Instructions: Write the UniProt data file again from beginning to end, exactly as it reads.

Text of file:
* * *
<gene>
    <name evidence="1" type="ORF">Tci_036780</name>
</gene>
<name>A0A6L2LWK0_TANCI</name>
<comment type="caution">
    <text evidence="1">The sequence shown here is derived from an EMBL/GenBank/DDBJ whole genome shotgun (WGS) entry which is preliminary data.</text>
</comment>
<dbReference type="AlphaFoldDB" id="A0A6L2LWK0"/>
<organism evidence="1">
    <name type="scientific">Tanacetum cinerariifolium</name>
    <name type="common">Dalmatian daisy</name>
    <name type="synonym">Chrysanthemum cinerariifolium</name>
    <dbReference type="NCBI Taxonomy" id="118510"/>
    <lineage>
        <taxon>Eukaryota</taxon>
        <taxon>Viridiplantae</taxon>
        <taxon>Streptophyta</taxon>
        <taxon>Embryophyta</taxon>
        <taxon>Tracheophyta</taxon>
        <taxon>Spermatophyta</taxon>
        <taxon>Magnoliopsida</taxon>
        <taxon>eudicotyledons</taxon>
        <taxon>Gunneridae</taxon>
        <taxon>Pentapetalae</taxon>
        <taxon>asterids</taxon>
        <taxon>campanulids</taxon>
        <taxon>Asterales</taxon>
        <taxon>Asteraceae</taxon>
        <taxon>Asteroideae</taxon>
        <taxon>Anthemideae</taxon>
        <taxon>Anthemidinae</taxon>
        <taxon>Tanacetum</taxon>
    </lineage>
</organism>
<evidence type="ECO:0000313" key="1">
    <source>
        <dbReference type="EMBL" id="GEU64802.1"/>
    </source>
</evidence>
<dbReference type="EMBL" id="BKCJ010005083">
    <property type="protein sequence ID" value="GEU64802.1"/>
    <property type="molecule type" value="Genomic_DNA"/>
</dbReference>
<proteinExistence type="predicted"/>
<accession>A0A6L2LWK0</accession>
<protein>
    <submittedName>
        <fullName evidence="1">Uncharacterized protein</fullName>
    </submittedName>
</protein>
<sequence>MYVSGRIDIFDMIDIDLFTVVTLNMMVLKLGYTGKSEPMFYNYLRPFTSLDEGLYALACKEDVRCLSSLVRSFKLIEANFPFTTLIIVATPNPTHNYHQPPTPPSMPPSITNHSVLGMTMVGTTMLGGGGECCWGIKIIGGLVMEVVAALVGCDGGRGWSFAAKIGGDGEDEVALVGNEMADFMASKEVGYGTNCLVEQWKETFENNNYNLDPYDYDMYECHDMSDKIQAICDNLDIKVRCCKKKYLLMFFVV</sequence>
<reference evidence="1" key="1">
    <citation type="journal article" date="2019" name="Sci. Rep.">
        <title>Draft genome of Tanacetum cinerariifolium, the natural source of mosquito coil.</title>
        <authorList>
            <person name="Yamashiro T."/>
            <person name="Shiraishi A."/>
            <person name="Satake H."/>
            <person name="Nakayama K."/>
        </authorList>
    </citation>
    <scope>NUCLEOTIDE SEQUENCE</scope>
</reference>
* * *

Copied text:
<gene>
    <name evidence="1" type="ORF">Tci_036780</name>
</gene>
<name>A0A6L2LWK0_TANCI</name>
<comment type="caution">
    <text evidence="1">The sequence shown here is derived from an EMBL/GenBank/DDBJ whole genome shotgun (WGS) entry which is preliminary data.</text>
</comment>
<dbReference type="AlphaFoldDB" id="A0A6L2LWK0"/>
<organism evidence="1">
    <name type="scientific">Tanacetum cinerariifolium</name>
    <name type="common">Dalmatian daisy</name>
    <name type="synonym">Chrysanthemum cinerariifolium</name>
    <dbReference type="NCBI Taxonomy" id="118510"/>
    <lineage>
        <taxon>Eukaryota</taxon>
        <taxon>Viridiplantae</taxon>
        <taxon>Streptophyta</taxon>
        <taxon>Embryophyta</taxon>
        <taxon>Tracheophyta</taxon>
        <taxon>Spermatophyta</taxon>
        <taxon>Magnoliopsida</taxon>
        <taxon>eudicotyledons</taxon>
        <taxon>Gunneridae</taxon>
        <taxon>Pentapetalae</taxon>
        <taxon>asterids</taxon>
        <taxon>campanulids</taxon>
        <taxon>Asterales</taxon>
        <taxon>Asteraceae</taxon>
        <taxon>Asteroideae</taxon>
        <taxon>Anthemideae</taxon>
        <taxon>Anthemidinae</taxon>
        <taxon>Tanacetum</taxon>
    </lineage>
</organism>
<evidence type="ECO:0000313" key="1">
    <source>
        <dbReference type="EMBL" id="GEU64802.1"/>
    </source>
</evidence>
<dbReference type="EMBL" id="BKCJ010005083">
    <property type="protein sequence ID" value="GEU64802.1"/>
    <property type="molecule type" value="Genomic_DNA"/>
</dbReference>
<proteinExistence type="predicted"/>
<accession>A0A6L2LWK0</accession>
<protein>
    <submittedName>
        <fullName evidence="1">Uncharacterized protein</fullName>
    </submittedName>
</protein>
<sequence>MYVSGRIDIFDMIDIDLFTVVTLNMMVLKLGYTGKSEPMFYNYLRPFTSLDEGLYALACKEDVRCLSSLVRSFKLIEANFPFTTLIIVATPNPTHNYHQPPTPPSMPPSITNHSVLGMTMVGTTMLGGGGECCWGIKIIGGLVMEVVAALVGCDGGRGWSFAAKIGGDGEDEVALVGNEMADFMASKEVGYGTNCLVEQWKETFENNNYNLDPYDYDMYECHDMSDKIQAICDNLDIKVRCCKKKYLLMFFVV</sequence>
<reference evidence="1" key="1">
    <citation type="journal article" date="2019" name="Sci. Rep.">
        <title>Draft genome of Tanacetum cinerariifolium, the natural source of mosquito coil.</title>
        <authorList>
            <person name="Yamashiro T."/>
            <person name="Shiraishi A."/>
            <person name="Satake H."/>
            <person name="Nakayama K."/>
        </authorList>
    </citation>
    <scope>NUCLEOTIDE SEQUENCE</scope>
</reference>